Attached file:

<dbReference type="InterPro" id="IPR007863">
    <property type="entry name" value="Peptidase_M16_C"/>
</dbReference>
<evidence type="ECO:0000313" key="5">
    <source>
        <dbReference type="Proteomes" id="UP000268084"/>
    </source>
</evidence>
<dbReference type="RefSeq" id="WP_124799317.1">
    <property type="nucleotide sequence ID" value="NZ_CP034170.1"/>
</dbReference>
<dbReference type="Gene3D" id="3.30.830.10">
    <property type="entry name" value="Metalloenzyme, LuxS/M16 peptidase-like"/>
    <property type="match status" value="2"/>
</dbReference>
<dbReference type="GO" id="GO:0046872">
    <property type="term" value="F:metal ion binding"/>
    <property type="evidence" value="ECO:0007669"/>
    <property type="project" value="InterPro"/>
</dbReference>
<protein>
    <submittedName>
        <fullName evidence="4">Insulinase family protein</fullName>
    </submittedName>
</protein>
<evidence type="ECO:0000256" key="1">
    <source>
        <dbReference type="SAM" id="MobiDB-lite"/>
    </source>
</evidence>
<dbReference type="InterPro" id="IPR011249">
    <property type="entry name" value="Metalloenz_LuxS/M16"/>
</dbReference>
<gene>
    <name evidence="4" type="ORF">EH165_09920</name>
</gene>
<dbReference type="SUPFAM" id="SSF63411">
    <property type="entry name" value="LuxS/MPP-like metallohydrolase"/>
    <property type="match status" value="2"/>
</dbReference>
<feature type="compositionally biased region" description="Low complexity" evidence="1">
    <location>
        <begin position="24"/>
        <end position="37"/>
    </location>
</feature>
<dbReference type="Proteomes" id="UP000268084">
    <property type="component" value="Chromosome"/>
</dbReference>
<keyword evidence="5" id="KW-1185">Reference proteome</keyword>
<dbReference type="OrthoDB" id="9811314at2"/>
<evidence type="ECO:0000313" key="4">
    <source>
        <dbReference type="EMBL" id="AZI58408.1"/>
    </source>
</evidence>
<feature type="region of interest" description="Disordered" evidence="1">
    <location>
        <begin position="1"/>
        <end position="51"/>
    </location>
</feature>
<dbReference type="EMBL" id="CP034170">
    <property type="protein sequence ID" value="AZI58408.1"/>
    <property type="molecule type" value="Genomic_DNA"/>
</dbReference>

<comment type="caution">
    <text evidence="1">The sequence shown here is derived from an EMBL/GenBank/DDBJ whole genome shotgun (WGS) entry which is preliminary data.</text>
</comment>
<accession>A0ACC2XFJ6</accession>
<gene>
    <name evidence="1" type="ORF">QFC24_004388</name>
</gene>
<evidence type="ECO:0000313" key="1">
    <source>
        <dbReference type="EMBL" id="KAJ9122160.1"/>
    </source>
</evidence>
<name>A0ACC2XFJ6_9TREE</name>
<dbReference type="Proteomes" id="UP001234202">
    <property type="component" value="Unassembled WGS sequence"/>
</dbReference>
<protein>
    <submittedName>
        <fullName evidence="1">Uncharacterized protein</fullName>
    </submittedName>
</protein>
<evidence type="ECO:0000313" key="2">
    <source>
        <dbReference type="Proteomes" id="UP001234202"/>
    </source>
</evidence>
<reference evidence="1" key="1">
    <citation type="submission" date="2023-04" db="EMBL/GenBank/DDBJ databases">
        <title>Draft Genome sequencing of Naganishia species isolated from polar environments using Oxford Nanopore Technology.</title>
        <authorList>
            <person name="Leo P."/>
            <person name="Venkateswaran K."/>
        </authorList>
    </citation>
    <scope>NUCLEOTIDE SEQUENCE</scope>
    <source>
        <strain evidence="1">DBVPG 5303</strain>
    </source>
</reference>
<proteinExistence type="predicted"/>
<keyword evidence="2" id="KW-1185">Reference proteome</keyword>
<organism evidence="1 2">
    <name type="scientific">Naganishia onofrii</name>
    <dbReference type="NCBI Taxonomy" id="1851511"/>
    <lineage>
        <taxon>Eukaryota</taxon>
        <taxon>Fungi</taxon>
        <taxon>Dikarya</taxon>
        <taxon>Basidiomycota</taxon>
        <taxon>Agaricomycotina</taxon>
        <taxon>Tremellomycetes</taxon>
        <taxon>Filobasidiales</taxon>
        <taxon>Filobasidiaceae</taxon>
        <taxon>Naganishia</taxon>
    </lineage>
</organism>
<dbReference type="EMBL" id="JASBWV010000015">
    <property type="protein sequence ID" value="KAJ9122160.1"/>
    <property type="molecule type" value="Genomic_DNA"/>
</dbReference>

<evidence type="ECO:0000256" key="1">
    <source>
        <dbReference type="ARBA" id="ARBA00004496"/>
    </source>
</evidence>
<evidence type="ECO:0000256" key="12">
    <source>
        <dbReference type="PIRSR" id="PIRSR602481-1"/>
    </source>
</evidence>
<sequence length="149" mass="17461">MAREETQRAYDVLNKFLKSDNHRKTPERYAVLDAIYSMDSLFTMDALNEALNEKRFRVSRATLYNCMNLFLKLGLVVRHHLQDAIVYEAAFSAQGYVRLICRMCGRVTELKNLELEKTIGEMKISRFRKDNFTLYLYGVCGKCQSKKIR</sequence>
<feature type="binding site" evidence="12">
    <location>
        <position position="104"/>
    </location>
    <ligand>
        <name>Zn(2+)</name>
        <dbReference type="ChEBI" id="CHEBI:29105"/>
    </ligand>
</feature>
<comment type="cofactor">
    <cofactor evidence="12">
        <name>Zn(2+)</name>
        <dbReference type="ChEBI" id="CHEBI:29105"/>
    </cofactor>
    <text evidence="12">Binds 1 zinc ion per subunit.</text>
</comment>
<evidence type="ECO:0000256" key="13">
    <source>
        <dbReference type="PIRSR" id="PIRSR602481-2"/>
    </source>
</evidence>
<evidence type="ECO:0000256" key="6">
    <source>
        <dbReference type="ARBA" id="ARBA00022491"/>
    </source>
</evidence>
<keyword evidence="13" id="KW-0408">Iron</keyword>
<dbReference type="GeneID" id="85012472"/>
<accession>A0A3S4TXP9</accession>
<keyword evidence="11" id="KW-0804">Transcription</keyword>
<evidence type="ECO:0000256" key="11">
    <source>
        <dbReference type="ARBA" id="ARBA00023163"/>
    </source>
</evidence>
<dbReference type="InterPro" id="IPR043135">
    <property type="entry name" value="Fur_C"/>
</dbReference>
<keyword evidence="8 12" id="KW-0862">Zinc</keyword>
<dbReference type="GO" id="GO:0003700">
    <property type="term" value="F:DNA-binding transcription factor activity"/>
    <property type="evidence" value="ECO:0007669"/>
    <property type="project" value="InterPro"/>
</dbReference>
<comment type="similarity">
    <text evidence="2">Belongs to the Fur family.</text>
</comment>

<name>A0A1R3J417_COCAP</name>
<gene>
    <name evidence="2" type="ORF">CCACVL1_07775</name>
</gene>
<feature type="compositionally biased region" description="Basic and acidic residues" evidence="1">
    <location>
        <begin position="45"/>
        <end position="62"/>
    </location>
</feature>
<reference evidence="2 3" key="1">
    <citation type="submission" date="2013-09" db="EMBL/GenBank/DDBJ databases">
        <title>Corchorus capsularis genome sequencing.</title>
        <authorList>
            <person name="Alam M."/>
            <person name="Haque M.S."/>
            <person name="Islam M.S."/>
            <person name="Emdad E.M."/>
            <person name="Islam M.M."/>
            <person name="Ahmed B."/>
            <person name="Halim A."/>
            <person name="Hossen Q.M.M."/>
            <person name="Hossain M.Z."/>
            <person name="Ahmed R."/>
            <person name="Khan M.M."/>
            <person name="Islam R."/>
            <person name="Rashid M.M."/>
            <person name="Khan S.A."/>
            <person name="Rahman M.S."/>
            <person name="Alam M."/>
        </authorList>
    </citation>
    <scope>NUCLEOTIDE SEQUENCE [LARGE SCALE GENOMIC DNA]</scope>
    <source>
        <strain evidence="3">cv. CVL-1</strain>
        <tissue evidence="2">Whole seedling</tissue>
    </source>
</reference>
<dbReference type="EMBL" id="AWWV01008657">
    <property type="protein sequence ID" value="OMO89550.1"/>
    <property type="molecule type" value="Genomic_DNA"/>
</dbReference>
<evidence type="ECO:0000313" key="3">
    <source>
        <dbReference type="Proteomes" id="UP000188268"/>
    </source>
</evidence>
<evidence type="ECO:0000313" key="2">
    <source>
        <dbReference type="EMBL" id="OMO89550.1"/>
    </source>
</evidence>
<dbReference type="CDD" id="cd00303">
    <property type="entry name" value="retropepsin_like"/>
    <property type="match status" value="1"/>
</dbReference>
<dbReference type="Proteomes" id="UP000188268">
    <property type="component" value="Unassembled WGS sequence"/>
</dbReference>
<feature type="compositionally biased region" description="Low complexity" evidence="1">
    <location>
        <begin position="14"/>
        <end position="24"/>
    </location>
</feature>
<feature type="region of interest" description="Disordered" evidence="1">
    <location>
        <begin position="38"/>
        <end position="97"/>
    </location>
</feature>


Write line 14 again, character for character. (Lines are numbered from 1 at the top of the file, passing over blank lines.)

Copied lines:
    <property type="match status" value="2"/>